Wednesday, April 14, 2010

"Follow the Dodgers" by Gladys Goodding

Before there was Nancy Bea Hefley there was Gladys Goodding. She was the onetime organist for the Brooklyn Dodgers and is famous for playing a song called "Follow the Dodgers" as the team took to the field to start a game at Ebbets Field.

Below is a record of the song found on eBay. Even better is that I found a recording of the song online here at BaseballRecordings.com. Go and check it out. Heck, sing along.

UPDATE: Here is more information about Gladys. She joined the Dodgers at Ebbets Field in 1942 and stayed until the team moved west. Originally, she was discovered by Larry McPhail as she played the organ at Madison Square Garden for New York Rangers hockey games. She would later on play at Knicks games. In addition to playing the organ she often sang the National Anthem at Dodger games. When opposing teams came out for batting practice she would often play the following tunes, per a commentator at Baseball-fever.com.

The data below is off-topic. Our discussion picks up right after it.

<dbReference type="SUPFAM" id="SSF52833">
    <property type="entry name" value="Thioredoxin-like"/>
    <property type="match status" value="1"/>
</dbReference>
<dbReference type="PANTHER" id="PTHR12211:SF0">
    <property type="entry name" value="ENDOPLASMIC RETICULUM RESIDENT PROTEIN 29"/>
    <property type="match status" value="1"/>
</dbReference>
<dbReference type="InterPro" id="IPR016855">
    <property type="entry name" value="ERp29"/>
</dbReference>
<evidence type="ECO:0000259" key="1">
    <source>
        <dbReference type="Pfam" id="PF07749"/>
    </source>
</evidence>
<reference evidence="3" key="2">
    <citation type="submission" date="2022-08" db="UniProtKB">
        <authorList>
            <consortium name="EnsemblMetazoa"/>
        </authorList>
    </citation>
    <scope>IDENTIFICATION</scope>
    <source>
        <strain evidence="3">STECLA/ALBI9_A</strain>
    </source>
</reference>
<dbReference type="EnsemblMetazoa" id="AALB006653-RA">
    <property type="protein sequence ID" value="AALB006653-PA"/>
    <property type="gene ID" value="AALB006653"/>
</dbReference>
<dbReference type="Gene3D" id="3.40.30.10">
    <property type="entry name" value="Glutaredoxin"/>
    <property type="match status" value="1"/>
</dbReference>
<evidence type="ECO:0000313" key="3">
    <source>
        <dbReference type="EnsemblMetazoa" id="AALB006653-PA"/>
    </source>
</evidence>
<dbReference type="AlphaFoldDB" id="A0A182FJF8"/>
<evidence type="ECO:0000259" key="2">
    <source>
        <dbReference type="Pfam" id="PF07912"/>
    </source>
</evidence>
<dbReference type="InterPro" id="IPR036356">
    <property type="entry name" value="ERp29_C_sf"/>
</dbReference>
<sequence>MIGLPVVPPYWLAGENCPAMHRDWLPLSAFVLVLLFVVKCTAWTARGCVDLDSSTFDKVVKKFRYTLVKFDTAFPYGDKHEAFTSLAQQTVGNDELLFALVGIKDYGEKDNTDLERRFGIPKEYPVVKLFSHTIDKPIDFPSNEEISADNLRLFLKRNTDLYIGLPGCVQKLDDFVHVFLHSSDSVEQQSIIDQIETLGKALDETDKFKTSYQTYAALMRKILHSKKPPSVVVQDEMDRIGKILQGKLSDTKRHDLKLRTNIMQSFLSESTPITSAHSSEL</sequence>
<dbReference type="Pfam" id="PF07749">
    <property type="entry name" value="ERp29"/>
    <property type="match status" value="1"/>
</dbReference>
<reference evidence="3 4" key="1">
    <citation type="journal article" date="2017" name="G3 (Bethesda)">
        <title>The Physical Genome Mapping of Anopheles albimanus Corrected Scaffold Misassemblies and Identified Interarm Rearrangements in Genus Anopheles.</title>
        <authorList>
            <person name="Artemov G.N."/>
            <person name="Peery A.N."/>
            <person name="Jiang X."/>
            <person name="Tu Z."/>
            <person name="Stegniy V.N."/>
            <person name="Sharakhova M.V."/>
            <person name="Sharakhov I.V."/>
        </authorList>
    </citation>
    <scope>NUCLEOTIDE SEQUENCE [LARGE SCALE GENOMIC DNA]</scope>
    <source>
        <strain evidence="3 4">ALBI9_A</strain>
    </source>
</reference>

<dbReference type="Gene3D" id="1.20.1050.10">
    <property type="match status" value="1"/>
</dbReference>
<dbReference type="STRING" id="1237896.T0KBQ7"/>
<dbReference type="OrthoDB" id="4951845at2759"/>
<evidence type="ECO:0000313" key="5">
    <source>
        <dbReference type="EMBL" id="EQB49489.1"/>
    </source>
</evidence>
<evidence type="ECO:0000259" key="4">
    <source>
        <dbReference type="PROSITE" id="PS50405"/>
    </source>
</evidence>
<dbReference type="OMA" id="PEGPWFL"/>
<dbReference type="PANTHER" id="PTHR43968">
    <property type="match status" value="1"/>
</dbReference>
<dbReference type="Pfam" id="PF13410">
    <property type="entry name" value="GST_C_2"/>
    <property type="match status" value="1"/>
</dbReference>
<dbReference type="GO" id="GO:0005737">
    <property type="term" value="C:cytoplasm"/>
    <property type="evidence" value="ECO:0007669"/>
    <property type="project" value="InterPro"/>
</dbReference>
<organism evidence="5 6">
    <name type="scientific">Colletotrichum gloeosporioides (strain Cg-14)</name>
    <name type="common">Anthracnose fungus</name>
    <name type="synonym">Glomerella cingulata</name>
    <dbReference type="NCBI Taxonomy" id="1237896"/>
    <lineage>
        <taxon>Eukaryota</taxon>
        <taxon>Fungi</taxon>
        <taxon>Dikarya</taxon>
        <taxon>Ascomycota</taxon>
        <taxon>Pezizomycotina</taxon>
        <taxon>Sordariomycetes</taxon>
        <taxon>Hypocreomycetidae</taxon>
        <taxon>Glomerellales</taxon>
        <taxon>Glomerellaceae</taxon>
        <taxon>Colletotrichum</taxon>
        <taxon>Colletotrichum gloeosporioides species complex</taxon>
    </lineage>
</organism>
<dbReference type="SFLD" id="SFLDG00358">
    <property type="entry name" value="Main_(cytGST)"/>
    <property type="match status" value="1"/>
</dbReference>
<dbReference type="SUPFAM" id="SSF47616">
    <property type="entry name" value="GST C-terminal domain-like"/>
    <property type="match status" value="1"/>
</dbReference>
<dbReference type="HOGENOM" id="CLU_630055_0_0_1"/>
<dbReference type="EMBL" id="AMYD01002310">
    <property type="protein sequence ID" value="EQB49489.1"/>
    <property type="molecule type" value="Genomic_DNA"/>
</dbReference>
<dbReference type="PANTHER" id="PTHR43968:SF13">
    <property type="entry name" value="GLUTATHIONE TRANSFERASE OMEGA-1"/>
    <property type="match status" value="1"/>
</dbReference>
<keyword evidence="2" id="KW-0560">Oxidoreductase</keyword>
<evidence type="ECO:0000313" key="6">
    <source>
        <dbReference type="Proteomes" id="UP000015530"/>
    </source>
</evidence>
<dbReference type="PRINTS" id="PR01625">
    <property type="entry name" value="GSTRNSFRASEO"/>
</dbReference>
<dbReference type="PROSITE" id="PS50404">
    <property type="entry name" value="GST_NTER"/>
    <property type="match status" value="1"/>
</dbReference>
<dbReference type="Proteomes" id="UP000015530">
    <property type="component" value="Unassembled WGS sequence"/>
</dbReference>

Giants - "We're Calling All Fans, All You Giant Ball Fans"
Phillies - "Pennsylvania Polka"
Pirates - "Pennsylvania Polka"
Cardinals - "St. Louis Blues"
Cubs - "Chicago"
Reds - "Down By the O-hi-o"

UPDATE II:  Unfortunately, the BaseballRecordings link is now dead.   Have no fear, though.  Youtube has the song available for you to enjoy.  Watch it at the very bottom of this post, or go to youtube here.

Vids from Opening Day

Here are a group of videos from Opening Day at Dodger Stadium.

Walking to the game with the band.

YouTube Link:

The National Anthem with LeAnn Rimes- complete with flag unveiling, firecrakers and airplanes.
YouTube Link:

Don't Stop Believing.

YouTube Link:

Here is a video of just the FA-18C Hornets flying to Dodger Stadium.

YouTube Link:

Card of the Week: Tools of the Trade

What can you say about Roger McDowell? He liked to joke around.

Above is his 1992 Donruss Triple Play card that features him exchanging lineup cards wearing a tool belt Preacher Roe and Gaylord Perry would be proud of. Unfortunately, the umpires don't look amused. On the other hand, maybe they don't notice the sandpaper in his back pocket.
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